Neurologic disease burden in treated HIV/AIDS predicts survival. A population-based study.
Summary of "Neurologic disease burden in treated HIV/AIDS predicts survival. A population-based study."
Combination antiretroviral therapy (cART) has improved the survival of patients with HIV/AIDS but its impact remains uncertain on the changing prevalence and incidence of neurologic disorders with ensuing effects on mortality.
The prevalence and incidence of neurologic disorders were examined in patients receiving active care in a regional HIV care program from 1998 to 2008. The mortality hazard ratio (HR) was calculated by Cox proportional hazard models with adjustment for demographic and clinical variables.
Of 1,651 HIV-infected patients assessed, 404 (24.5%) were identified as having one or more neurologic disorders, while 41% of AIDS-affected persons exhibited neurologic disease. Symptomatic distal sensory polyneuropathy (DSP, 10.0%) and HIV-associated neurocognitive disorder (HAND, 6.2%) represented the most prevalent disorders among 53 recognized neurologic disorders. Patients with at least one neurologic disorder exhibited higher mortality rates (17.6% vs 8.0%, p < 0.0001), particularly AIDS-related deaths (9.7% vs 3.2%, p < 0.0001), compared with those without neurologic disorders. The highest mortality HR was associated with opportunistic infections of CNS (HR 5.3, 95% confidence interval [CI] 2.5-11.2), followed by HAND (HR 3.1, 95% CI 1.8-5.3) and the presence of any neurologic disorder (HR 2.0, 95% CI 1.2-3.2). The risk of AIDS-related death with a neurologic disorder was increased by 13.3% per 100 cells/mm(3) decrement in blood CD4+ T-cell levels or by 39% per 10-fold increment in plasma viral load.
The burden and type of HIV-related neurologic disease have evolved over the past decade and despite the availability of cART, neurologic disorders occur frequently and predict an increased risk of death.
From the Division of Neurology (P.V., C.P.) and Statistical Consulting Centre, Department of Dentistry (G.H., J.G.), University of Alberta, Edmonton, Canada; Department of Pharmacology (P.V.), Faculty of Science, Mahidol University, Bangkok, Thailand; Sou
This article was published in the following journal.
- PubMed Source: http://www.ncbi.nlm.nih.gov/pubmed/20739646
- DOI: http://dx.doi.org/10.1212/WNL.0b013e3181f4d5bb
Medical and Biotech [MESH] Definitions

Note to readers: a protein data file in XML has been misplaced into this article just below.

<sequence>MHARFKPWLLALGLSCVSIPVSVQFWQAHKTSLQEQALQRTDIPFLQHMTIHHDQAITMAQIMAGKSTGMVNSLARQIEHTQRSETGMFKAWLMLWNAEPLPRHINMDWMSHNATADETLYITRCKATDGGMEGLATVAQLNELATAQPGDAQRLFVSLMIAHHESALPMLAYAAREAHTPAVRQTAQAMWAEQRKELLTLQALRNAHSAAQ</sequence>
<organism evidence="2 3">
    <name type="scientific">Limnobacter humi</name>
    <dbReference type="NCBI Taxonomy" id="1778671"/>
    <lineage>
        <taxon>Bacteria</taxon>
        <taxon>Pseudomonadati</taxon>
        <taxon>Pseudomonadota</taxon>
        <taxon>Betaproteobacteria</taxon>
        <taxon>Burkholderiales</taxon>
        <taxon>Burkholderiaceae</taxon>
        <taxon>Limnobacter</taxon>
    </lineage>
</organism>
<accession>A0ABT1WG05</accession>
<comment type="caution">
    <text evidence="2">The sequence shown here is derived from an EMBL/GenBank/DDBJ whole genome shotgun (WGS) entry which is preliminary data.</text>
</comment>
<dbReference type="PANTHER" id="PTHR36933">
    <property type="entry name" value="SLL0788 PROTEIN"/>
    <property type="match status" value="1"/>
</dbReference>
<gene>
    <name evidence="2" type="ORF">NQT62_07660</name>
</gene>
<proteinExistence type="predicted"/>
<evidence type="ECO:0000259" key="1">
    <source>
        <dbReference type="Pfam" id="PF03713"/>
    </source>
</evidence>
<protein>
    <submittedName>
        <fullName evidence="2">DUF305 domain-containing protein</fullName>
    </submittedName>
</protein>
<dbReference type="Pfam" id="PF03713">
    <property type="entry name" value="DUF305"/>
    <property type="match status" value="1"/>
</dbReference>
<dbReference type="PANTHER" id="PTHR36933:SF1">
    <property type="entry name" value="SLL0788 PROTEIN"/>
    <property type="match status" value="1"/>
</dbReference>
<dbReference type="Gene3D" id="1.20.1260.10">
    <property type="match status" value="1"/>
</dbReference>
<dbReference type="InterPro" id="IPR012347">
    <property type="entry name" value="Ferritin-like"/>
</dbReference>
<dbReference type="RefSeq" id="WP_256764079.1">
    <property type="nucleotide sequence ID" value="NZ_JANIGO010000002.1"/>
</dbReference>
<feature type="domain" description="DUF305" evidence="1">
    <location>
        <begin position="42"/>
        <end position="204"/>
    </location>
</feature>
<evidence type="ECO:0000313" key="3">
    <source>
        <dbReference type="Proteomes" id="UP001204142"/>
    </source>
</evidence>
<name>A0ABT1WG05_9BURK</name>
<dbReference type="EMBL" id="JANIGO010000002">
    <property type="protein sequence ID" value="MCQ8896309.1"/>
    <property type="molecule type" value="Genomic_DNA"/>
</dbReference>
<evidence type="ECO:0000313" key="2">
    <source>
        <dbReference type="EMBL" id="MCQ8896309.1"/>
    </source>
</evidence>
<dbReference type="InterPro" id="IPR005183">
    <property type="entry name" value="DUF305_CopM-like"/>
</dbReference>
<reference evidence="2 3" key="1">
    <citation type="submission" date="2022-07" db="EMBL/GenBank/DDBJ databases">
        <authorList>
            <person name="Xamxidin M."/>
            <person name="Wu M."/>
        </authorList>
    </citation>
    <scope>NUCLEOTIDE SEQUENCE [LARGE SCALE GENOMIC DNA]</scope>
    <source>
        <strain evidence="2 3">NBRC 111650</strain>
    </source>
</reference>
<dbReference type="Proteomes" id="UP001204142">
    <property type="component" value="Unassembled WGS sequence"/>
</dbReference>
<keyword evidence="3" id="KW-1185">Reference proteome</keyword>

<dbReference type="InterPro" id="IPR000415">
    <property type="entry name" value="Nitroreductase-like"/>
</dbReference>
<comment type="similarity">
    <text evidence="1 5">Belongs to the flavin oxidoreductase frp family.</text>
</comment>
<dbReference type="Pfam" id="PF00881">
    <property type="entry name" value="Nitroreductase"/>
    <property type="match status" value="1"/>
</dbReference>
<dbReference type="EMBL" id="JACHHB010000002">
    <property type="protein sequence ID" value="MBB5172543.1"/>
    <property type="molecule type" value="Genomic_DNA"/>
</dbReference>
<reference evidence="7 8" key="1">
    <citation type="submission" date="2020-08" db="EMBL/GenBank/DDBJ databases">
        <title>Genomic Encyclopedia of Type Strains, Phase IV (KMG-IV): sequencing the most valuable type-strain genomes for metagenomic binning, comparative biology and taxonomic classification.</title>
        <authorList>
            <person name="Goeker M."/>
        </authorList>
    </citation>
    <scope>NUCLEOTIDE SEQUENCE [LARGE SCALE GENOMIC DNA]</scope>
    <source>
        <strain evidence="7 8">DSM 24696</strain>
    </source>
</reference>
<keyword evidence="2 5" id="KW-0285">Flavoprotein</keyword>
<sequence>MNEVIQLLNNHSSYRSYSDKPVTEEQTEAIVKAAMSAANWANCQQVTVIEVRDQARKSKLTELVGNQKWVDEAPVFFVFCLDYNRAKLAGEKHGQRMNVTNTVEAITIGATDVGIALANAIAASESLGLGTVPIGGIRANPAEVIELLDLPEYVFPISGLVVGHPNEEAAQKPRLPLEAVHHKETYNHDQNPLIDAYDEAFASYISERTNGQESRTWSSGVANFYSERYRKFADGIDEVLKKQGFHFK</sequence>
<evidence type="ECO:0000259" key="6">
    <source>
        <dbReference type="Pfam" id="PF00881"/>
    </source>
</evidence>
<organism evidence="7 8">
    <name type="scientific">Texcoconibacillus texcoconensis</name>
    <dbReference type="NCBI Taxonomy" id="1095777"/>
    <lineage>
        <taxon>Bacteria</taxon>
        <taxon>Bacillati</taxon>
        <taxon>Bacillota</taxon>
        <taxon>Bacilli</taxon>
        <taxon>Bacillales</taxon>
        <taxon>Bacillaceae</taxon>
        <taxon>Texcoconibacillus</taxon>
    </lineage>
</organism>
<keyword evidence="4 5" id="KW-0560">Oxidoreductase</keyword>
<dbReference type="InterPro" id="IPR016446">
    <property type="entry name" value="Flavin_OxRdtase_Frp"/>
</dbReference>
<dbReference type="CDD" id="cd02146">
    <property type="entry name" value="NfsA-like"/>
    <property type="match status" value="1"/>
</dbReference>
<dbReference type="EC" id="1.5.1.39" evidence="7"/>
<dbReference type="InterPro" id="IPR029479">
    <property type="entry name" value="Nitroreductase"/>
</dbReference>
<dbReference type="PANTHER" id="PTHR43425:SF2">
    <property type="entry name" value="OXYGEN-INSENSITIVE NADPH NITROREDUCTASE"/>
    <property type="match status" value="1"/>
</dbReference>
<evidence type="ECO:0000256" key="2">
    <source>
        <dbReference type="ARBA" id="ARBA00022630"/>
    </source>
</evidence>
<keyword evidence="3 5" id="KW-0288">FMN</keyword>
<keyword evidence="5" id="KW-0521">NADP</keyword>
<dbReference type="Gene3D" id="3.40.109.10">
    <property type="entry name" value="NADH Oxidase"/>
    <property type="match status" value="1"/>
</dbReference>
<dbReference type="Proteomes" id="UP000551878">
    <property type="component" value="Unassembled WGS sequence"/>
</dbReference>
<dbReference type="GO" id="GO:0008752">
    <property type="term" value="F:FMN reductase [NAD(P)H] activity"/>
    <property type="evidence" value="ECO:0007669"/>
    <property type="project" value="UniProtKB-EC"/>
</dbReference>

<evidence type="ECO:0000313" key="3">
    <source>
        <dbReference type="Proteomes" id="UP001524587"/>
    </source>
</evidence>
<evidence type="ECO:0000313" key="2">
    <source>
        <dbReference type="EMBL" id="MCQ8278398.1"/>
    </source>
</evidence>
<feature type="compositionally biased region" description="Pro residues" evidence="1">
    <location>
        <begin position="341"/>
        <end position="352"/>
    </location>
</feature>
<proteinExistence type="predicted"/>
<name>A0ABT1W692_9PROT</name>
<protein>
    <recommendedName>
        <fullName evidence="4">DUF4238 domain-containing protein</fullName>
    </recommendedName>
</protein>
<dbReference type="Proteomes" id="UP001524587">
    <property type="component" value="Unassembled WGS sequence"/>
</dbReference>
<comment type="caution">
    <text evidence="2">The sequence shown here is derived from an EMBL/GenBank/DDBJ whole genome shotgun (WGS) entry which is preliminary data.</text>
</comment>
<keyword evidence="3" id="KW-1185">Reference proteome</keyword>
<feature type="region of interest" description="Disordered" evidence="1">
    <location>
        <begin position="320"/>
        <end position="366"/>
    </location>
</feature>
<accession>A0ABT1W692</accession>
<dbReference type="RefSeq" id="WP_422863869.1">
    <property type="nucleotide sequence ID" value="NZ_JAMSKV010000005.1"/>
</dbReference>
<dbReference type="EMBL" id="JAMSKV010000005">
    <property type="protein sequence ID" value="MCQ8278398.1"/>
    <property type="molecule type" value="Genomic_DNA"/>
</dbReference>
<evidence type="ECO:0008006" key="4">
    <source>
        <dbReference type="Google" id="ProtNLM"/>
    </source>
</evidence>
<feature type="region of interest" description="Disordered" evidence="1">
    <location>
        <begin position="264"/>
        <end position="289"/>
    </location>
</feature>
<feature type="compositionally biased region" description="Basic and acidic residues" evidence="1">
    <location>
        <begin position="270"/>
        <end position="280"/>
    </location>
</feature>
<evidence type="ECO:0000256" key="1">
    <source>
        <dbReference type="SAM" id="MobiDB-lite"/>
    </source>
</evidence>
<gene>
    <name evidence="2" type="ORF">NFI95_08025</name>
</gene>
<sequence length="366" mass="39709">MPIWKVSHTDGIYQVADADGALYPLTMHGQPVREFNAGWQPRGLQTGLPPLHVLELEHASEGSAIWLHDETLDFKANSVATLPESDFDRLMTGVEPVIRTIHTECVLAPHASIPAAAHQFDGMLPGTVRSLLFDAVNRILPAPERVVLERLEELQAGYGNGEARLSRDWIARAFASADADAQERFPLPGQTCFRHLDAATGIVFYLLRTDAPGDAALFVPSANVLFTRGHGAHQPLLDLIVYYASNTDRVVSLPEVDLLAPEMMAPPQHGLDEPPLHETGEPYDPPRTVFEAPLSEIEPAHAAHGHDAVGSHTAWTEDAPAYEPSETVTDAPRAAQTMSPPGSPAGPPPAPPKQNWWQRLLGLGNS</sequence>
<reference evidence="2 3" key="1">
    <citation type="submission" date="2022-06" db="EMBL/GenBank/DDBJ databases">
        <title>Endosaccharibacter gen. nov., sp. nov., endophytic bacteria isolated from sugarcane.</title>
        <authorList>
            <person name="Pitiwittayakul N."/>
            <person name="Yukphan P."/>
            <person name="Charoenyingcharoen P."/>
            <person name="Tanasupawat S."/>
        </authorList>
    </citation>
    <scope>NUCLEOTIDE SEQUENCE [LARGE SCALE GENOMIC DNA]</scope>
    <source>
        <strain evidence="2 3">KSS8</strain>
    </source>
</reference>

A class of statistical procedures for estimating the survival function (function of time, starting with a population 100% well at a given time and providing the percentage of the population still well at later times). The survival analysis is then used for making inferences about the effects of treatments, prognostic factors, exposures, and other covariates on the function.
The number of new cases of a given disease during a given period in a specified population. It also is used for the rate at which new events occur in a defined population. It is differentiated from PREVALENCE, which refers to all cases, new or old, in the population at a given time.
Ongoing scrutiny of a population (general population, study population, target population, etc.), generally using methods distinguished by their practicability, uniformity, and frequently their rapidity, rather than by complete accuracy.
The constant presence of diseases or infectious agents within a given geographic area or population group. It may also refer to the usual prevalence of a given disease with such area or group. It includes holoendemic and hyperendemic diseases. A holoendemic disease is one for which a high prevalent level of infection begins early in life and affects most of the child population, leading to a state of equilibrium such that the adult population shows evidence of the disease much less commonly than do children (malaria in many communities is a holoendemic disease). A hyperendemic disease is one that is constantly present at a high incidence and/or prevalence rate and affects all groups equally. (Last, A Dictionary of Epidemiology, 3d ed, p53, 78, 80)
Monitoring of rate of occurrence of specific conditions to assess the stability or change in health levels of a population. It is also the study of disease rates in a specific cohort, geographic area, population subgroup, etc. to estimate trends in larger population. (From Last, Dictionary of Epidemiology, 2d ed)
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